"The goal is to teach our students everything they need, and nothing they don't, to jump-start their careers. NOCHI serves as an alternative to a two- or four-year college degree program," Markowitz says.
Created in partnership with CIA Consulting (part of the Culinary Institute of America), NOCHI's certificate program is intensive. "Students come five days a week, seven hours a day," Markowitz says. "We provide students almost 650 hours of instruction, comparable to a two-year associate degree program at a university. World-class training for a fraction of the cost, all in 100 days."
NOCHI is located at the corner of Carondelet Street and Howard Avenue, about a mile away from the Ernest N. Morial Convention Center. The school encompasses four interconnected buildings, five floors high, covering 90,000 sq. ft. in all. Two of the structures, nearly 100 years old, are physically linked by newer construction completed by the Louisiana ArtWorks group that previously occupied the property. The result is a typical New Orleans—a juxtaposition of old and new, traditional and offbeat. Inside, bright, window-lined rooms hold teaching kitchens and class spaces, bakery and pastry labs, beverage labs, event halls and catering kitchens.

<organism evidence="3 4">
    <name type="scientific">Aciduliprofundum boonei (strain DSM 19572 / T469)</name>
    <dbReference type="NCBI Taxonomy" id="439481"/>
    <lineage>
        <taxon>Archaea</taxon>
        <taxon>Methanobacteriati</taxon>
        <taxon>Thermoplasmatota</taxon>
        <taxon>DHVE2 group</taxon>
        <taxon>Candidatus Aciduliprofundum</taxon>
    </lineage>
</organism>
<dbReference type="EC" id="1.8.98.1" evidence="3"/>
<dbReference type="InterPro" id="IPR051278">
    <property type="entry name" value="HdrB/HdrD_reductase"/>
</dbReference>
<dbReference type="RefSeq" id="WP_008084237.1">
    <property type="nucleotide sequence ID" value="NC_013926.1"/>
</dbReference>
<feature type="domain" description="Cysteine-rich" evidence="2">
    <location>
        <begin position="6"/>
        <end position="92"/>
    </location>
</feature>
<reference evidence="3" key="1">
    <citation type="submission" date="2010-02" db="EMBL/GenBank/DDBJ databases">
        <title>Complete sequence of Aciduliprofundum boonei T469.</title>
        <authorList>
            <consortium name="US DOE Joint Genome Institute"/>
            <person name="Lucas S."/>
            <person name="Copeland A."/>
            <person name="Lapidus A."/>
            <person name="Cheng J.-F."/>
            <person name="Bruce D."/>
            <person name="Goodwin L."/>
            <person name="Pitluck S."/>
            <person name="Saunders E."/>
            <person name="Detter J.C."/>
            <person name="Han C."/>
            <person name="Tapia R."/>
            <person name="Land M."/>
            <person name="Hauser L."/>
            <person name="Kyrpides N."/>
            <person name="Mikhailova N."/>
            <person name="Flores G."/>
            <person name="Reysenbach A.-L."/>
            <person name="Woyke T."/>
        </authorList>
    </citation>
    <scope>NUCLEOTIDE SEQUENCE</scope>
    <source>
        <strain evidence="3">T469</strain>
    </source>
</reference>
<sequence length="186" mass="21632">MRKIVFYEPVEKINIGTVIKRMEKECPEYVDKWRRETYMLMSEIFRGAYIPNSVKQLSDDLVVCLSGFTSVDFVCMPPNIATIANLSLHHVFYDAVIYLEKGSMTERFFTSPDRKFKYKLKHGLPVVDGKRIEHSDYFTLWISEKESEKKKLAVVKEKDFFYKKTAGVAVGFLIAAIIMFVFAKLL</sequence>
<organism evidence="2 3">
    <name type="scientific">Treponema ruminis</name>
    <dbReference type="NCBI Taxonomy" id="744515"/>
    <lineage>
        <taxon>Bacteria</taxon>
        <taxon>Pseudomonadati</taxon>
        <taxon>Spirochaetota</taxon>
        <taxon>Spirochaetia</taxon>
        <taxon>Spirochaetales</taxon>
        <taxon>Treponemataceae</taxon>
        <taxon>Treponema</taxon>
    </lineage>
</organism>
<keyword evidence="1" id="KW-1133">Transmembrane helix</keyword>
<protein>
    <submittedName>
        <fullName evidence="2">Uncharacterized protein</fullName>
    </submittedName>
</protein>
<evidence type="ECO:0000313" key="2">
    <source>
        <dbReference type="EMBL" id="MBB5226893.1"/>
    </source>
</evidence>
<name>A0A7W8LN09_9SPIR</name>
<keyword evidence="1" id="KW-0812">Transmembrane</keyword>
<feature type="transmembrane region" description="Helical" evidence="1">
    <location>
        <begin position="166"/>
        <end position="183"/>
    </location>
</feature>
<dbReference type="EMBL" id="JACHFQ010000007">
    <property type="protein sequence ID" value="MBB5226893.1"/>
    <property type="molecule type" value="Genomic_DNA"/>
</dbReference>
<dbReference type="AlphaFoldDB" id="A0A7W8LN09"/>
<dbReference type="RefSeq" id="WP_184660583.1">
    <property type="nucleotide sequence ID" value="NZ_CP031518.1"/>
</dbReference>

As with any project of this scope, NOCHI was both a group effort and a proverbial labor of love. The project was spearheaded by leaders in the local foodservice industry in New Orleans, but only made possible with the support of the Ernest N. Morial Convention Center, key local and national philanthropic support, and national industry support.
NAFEM Equips NOCHI
In particular, NOCHI's kitchen progress took a great leap forward when the North American Association of Food Equipment Manufacturers got involved. "This came about through co-founder Dickie Brennan's relationship with equipment rep Jim Landry," Markowitz recalls. "Landry in turn introduced the NOCHI project to Michael Whitely, who was NAFEM president at the time."